Sunrays Over The Sea
Guido Montanes Castillo
Sunrays over the sea
Cabo Pino beach
Paraje Natural de Cabo Pino
Dunas de Artola and Cabopino Dunes are a fossil dune system and phones that make a natural on the east coast of the municipality of Marbella, in the province of M�laga, Andalusia, Spain.
The dunes are deeply embedded in an environment transformed and urbanized, in the Costa del Sol were declared a natural monument by the Government of Andalusia in 2001, covering an area of 192.715m �. They are a small example of what was once this part of the Mediterranean coast of Andalusia.
The vegetation is adapted to withstand intense sunlight and water shortages as well as the continued whipping wind. Among the most common are Marram or sea thistle, sea daffodils and shrubs like juniper caudate.
The dunes are home to an element of defensive military architecture and Roman origin, the Torre Ladrones, declared of Cultural Interest. Furthermore, in its vicinity are the Port of Cabopino and Cabopino nudist beach.
The Mediterranean Sea is a sea connected to the Atlantic Ocean surrounded by the Mediterranean region and almost completely enclosed by land: on the north by Europe and Anatolia, on the south by North Africa, and on the east by the Levant. The sea is sometimes considered a part of the Atlantic Ocean, although it is usually identified as a completely separate body of water.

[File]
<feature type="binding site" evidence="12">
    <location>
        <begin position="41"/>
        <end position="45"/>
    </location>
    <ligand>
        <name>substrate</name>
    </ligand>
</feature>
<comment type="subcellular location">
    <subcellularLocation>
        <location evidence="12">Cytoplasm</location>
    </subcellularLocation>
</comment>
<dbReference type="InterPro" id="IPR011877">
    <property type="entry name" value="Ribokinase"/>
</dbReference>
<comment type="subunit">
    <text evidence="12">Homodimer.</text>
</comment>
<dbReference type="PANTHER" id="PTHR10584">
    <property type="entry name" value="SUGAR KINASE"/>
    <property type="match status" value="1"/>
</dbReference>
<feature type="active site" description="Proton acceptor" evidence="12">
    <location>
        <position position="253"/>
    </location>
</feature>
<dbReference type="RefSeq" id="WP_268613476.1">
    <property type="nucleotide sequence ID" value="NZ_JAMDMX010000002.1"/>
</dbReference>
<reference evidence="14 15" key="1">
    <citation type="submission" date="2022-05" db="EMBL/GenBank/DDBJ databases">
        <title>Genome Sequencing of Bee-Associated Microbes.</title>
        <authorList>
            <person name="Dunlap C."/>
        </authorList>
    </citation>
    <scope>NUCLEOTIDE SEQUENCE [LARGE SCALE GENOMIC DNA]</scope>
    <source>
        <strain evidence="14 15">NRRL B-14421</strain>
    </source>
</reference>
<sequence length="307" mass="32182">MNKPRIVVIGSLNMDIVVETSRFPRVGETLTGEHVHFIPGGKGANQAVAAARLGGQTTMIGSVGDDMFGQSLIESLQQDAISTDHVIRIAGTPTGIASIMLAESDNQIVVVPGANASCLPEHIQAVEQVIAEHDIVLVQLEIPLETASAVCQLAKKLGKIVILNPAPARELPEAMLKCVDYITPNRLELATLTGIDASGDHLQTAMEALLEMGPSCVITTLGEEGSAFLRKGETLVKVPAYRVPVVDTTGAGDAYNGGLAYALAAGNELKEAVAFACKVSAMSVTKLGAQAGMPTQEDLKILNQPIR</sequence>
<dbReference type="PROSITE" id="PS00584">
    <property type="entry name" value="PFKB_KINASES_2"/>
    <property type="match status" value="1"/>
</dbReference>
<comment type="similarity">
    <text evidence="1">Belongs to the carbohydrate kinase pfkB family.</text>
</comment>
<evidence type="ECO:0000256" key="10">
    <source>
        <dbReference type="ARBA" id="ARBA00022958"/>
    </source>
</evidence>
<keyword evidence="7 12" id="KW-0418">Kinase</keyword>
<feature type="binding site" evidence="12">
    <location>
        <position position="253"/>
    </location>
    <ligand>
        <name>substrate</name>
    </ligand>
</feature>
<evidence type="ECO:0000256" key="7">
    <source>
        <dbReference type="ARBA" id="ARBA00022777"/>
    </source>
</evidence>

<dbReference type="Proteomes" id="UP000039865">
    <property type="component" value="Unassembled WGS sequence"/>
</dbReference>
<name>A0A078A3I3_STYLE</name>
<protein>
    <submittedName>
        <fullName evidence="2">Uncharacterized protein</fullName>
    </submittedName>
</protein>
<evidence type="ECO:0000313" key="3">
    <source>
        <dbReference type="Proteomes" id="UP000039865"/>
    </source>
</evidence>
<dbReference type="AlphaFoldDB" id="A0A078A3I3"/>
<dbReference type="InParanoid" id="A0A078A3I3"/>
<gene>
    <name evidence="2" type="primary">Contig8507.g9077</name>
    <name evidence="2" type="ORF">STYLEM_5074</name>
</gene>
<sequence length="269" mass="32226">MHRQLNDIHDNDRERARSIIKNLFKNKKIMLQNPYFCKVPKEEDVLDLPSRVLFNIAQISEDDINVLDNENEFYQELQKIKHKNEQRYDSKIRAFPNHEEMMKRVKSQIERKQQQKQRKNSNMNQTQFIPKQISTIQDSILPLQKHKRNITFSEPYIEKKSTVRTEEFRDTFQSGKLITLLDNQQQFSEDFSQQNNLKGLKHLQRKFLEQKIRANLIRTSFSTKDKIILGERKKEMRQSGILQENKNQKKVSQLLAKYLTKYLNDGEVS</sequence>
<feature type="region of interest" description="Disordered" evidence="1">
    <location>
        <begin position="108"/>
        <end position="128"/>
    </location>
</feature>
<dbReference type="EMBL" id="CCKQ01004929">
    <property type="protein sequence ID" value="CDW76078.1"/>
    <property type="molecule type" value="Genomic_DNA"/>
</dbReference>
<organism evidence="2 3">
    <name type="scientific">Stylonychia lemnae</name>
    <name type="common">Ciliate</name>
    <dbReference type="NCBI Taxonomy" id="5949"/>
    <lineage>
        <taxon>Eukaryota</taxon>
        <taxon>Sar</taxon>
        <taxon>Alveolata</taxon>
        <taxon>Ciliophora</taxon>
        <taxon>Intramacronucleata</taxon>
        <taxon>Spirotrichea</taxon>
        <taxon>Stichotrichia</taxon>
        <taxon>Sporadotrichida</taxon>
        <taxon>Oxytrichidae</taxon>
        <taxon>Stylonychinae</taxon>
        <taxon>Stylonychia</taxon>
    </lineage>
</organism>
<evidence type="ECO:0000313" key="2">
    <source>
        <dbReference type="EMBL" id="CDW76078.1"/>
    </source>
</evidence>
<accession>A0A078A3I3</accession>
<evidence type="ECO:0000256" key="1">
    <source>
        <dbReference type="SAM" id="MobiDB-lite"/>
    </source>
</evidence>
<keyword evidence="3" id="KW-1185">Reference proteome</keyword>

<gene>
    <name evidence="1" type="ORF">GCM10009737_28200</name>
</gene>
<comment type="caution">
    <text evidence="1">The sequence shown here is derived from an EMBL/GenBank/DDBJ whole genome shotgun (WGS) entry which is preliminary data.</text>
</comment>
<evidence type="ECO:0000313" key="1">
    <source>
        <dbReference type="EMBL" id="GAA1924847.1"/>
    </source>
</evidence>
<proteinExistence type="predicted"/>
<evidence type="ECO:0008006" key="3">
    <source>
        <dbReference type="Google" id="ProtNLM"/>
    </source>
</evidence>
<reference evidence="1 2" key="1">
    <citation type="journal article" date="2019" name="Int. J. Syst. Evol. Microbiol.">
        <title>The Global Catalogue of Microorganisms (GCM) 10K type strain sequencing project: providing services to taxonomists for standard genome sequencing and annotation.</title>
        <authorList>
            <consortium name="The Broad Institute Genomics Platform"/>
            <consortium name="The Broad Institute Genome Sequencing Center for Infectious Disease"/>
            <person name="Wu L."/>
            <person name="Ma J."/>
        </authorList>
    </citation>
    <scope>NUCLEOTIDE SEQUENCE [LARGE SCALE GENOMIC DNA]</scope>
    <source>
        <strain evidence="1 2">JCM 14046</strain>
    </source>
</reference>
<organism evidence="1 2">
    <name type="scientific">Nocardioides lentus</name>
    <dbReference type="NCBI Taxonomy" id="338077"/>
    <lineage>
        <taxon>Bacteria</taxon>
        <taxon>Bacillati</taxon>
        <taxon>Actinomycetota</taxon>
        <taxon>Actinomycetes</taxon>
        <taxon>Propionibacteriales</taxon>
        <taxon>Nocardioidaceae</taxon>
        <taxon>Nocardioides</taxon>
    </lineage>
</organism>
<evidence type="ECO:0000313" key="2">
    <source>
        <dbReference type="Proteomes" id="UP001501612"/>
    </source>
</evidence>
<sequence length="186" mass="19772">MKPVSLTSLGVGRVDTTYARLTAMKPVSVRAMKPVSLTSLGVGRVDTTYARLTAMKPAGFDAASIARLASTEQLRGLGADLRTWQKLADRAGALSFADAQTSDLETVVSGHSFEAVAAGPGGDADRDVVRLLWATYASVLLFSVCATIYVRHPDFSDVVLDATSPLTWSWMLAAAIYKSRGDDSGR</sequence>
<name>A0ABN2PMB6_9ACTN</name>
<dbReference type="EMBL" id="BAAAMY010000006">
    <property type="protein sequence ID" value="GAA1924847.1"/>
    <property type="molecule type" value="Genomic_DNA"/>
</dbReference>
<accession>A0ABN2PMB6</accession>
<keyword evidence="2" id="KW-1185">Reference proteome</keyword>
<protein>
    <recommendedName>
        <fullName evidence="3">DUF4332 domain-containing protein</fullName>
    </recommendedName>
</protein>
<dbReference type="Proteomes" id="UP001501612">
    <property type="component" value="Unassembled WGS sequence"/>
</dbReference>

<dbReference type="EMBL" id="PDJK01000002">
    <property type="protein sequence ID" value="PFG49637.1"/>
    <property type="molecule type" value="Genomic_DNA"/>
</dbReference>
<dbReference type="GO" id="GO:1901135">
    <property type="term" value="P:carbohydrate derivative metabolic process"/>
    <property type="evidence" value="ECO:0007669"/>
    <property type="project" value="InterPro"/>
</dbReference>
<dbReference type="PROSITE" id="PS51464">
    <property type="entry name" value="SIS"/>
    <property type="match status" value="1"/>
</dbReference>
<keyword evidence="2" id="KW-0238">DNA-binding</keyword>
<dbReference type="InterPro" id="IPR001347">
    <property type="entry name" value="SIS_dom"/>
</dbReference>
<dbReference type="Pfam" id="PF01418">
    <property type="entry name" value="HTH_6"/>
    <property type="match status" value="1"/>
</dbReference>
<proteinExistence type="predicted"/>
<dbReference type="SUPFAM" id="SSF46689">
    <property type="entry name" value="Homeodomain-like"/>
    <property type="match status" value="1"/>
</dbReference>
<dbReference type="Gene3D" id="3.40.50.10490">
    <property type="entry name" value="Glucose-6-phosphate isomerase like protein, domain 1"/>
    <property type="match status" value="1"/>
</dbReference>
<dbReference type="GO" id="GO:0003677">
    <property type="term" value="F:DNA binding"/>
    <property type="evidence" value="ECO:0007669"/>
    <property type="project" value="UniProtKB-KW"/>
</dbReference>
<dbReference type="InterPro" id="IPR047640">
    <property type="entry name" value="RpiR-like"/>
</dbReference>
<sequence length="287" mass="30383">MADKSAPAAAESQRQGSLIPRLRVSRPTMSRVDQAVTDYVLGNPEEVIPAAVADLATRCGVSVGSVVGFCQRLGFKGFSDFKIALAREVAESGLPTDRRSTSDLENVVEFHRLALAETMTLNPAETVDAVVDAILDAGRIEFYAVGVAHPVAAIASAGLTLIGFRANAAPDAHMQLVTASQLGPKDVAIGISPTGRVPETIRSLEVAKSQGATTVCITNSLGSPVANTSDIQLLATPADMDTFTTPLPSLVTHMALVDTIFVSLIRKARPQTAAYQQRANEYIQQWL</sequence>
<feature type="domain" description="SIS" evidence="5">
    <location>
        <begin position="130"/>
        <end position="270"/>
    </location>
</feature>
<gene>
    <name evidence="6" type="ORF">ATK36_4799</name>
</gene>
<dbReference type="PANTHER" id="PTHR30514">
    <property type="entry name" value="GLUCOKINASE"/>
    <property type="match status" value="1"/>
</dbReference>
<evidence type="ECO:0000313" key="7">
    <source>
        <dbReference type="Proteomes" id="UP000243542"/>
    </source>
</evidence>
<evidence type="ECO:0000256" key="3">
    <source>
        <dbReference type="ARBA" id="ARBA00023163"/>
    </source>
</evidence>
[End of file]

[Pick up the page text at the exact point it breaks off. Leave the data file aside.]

The name Mediterranean is derived from the Latin mediterraneus, meaning "inland" or "in the middle of the land" (from medius, "middle" and terra, "land"). It covers an approximate area of 2.5 million km� (965,000 sq mi), but its connection to the Atlantic (the Strait of Gibraltar) is only 14 km (8.7 mi) wide. In oceanography, it is sometimes called the Eurafrican Mediterranean Sea or the European Mediterranean Sea to distinguish it from mediterranean seas elsewhere.
The Mediterranean Sea has an average depth of 1,500 m (4,900 ft) and the deepest recorded point is 5,267 m (17,280 ft) in the Calypso Deep in the Ionian Sea.
It was an important route for merchants and travelers of ancient times that allowed for trade and cultural exchange between emergent peoples of the region. The history of the Mediterranean region is crucial to understanding the origins and development of many modern societies. "For the three quarters of the globe, the Mediterranean Sea is similarly the uniting element and the centre of World History.
March 18th, 2014
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